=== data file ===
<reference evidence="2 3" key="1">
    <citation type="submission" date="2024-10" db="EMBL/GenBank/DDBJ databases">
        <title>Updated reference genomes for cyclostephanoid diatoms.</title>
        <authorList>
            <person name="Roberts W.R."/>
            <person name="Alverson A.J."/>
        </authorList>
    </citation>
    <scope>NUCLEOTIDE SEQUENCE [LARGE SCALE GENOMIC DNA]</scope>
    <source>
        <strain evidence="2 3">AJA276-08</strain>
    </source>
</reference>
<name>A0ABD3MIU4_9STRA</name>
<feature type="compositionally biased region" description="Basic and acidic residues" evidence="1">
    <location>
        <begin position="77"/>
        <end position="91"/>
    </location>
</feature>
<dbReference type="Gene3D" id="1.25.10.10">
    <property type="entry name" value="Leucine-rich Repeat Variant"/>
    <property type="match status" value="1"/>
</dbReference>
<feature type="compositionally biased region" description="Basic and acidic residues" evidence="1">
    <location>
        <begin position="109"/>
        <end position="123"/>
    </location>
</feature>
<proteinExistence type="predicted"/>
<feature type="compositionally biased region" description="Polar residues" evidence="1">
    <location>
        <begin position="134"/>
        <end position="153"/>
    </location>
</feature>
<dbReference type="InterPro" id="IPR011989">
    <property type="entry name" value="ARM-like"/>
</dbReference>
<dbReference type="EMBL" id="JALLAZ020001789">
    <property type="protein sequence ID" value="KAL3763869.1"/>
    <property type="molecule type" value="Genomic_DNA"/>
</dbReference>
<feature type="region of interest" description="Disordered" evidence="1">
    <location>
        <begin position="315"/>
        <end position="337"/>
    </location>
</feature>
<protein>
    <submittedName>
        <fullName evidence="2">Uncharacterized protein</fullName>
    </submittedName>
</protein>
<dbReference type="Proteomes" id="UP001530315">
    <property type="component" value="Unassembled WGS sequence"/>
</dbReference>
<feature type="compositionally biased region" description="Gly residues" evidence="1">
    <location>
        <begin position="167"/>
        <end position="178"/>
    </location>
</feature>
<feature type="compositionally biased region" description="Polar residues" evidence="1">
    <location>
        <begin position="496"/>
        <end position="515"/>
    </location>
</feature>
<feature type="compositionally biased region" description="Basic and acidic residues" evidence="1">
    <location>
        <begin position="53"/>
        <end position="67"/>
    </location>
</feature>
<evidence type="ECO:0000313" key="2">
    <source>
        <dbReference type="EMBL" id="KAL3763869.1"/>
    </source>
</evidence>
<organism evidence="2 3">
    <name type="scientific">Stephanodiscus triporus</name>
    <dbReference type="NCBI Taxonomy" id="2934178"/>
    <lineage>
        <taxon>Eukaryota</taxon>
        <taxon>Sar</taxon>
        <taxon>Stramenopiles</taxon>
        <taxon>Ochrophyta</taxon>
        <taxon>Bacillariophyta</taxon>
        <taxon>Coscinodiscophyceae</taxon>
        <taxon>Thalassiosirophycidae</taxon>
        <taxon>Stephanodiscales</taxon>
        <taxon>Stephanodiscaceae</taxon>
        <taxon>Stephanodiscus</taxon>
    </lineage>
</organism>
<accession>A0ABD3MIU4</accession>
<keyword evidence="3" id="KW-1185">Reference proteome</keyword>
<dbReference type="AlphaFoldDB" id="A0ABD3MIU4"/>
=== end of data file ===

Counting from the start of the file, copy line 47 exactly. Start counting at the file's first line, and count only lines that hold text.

        <begin position="315"/>